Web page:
Sometimes we pine for the old days of Montreal tribalism. Living on Le Plateau meant you spoke French at home and ate feves au lard every Saturday night. Growing up in Mile End meant you spoke English at home (with maybe a little Yiddish) and were by birth an expert on bagels. Mind you, the two neighborhoods are so close that Montreal Tourism lumps them together.
Mile End extends east from Parc Mont-Royal to boulevard Saint-Laurent, and north from boulevard Saint-Joseph to the railroad tracks. Through most of the twentieth century, it was home to aspiring immigrants, including many Central and Eastern European Jews immortalized in the novels of native son Mordecai Richler (The Apprenticeship of Duddy Kravitz). Nowadays, it’s pretty cosmopolitan, filled with good bars with Francophone rock and dance music.
But some stalwarts of Richler’s day survive, and they’re worth a journey to savor the neighborhood’s roots. One does not live by jazz alone, after all.
Wilensky’s Light Lunch
If there’s one lunchtime special that cuts across the ethnic and linguistic lines of Mile End and Le Plateau, it’s the fried bologna sandwich. You make it with squishy white bread, lots of mustard, and extra-thick slices of bologna, preferably from wax-coated tubes. (Our Acadian neighbor swears by them.) Founded in 1932, Wilensky (at top of the post) goes fried bologna one better with the Wilensky Special. The sandwich consists of fried slices of beef salami and bologna with mustard on a grilled roll. The round sandwiches are never cut in half and are best eaten quickly while warm. The classic accompaniment to a Wilensky Special is a vanilla or chocolate egg cream. Third-generation to work at the place, Sharon Wilensky says the restaurant makes its own syrups for the drink. “We know our egg cream is good,” she says.“People from Brooklyn tell us that it’s good.” Note that the nine-stool establishment is only open Monday-Saturday and closes at 4 p.m. 35 avenue Fairmount ouest; (514) 271-0247; wilenskys.com. Metro: Laurier.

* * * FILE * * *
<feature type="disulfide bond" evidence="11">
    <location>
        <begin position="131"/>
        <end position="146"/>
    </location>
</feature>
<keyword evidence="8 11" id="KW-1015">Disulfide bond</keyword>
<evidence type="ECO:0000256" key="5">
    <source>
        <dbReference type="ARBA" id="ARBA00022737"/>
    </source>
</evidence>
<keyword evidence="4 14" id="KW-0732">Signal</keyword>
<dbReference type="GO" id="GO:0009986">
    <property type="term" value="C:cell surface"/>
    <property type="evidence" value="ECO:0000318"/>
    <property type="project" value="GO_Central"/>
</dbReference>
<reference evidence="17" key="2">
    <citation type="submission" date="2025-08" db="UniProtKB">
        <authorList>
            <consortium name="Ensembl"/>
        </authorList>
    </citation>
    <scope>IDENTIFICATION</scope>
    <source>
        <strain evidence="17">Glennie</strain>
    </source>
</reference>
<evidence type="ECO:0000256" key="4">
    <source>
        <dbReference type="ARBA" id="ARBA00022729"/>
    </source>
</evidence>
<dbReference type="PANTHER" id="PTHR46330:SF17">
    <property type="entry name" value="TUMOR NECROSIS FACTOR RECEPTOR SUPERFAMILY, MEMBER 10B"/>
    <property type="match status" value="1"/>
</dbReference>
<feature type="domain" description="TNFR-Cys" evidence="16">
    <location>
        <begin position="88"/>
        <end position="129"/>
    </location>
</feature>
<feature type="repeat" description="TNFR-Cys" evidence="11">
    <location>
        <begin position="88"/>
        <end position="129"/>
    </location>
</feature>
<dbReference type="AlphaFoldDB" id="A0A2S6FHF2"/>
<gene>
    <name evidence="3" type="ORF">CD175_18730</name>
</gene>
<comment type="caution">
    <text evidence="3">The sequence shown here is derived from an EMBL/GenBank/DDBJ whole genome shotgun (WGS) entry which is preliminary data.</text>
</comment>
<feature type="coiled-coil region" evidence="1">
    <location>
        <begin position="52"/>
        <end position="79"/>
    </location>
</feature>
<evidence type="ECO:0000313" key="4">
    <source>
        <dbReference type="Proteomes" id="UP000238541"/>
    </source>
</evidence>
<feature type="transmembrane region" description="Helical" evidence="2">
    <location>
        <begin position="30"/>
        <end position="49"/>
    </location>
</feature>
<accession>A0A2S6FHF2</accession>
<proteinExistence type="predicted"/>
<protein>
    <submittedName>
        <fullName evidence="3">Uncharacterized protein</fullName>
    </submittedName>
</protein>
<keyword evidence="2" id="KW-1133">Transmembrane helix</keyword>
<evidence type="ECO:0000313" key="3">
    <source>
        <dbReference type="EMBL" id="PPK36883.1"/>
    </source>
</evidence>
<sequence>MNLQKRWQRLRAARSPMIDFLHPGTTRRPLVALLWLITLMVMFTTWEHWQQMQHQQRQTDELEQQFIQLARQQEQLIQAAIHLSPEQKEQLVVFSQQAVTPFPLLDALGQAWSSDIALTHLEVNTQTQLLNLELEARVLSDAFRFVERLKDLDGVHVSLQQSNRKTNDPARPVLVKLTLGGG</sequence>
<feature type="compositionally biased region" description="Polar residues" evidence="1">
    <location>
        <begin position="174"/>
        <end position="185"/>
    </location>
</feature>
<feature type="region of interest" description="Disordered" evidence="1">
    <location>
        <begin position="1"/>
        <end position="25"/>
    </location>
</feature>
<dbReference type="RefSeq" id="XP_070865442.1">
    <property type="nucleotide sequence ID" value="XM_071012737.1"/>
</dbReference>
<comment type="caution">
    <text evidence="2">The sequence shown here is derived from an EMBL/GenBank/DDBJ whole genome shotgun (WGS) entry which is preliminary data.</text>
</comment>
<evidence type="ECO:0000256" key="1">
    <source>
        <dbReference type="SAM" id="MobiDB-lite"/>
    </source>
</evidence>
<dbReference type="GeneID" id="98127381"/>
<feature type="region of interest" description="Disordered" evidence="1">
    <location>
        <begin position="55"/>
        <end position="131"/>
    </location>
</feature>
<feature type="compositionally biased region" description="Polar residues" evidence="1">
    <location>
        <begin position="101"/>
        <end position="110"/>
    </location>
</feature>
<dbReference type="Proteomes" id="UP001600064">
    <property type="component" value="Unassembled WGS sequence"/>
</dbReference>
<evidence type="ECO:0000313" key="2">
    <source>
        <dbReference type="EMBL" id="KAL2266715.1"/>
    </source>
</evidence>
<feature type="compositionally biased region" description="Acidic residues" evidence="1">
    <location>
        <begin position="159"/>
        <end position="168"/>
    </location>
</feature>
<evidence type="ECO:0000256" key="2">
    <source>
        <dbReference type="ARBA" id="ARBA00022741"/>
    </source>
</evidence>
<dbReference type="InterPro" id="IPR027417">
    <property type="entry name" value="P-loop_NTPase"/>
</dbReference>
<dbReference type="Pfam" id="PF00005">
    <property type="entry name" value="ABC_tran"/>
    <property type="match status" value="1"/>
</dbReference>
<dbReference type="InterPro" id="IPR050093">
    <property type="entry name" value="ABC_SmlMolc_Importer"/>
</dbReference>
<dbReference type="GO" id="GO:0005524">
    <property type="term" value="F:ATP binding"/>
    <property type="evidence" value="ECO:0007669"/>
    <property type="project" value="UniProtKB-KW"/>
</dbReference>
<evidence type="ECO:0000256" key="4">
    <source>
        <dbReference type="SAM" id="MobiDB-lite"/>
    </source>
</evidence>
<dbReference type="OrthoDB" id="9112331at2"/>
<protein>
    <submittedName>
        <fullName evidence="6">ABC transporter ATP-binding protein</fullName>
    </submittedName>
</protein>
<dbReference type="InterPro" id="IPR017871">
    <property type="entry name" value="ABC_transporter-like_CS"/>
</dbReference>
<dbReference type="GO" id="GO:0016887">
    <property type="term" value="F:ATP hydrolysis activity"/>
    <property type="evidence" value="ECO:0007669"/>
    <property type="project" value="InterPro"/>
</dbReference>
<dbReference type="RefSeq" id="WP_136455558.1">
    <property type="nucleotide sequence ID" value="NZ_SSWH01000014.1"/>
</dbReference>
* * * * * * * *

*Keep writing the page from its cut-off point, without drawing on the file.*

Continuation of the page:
The eternal bagel battle: Fairmount vs. St-Viateur
Everyone loves bagels shaped by hand and slid into wood-fired ovens on long wooden paddles. Beyond that. Montreal bagel-lovers divide into two camps.
You’re either a Fairmount or a St-Viateur fan. Fairmount traces its lineage back to 1919, claiming descent from the city’s first immigrant bagel baker. The current shop dates from “only” 1950. In addition to classic bagels plain or with sesame or poppy seeds, Fairmount also gets fancy with specials as blueberry, cinnamon and raisin, and chocolate chip bagels. The shop is open 24/7. 74 avenue Fairmount ouest; (514) 272-0667; fairmountbagel.com. Metro: Laurier
St-Viateur Bagel (above) is the relative newcomer, established in 1957. The mother ship in Mile End is also open 24/7, though its cafes keep more conventional hours. You have to love the look—big bags of flour and sesame seeds in the window. For years, the bakers have made about a thousand dozen bagels daily. Customers order more of the sesame seed bagels, though the staff favors poppy seed with a schmear of cream cheese. Whichever you choose, it’s hard to beat the yeasty taste and light texture of one of St-Viateur’s bagels hot from the oven. To enjoy them with a quiche, salad, and other light fare, visit the St-Viateur cafe at 1127 avenue Mont-Royal est on the Plateau. Our next post will highlight a few of the old favorites in that neighborhood. 263 avenue Saint-Viateur ouest; (514) 276-8044; stviateurbagel.com. Metro: Laurier.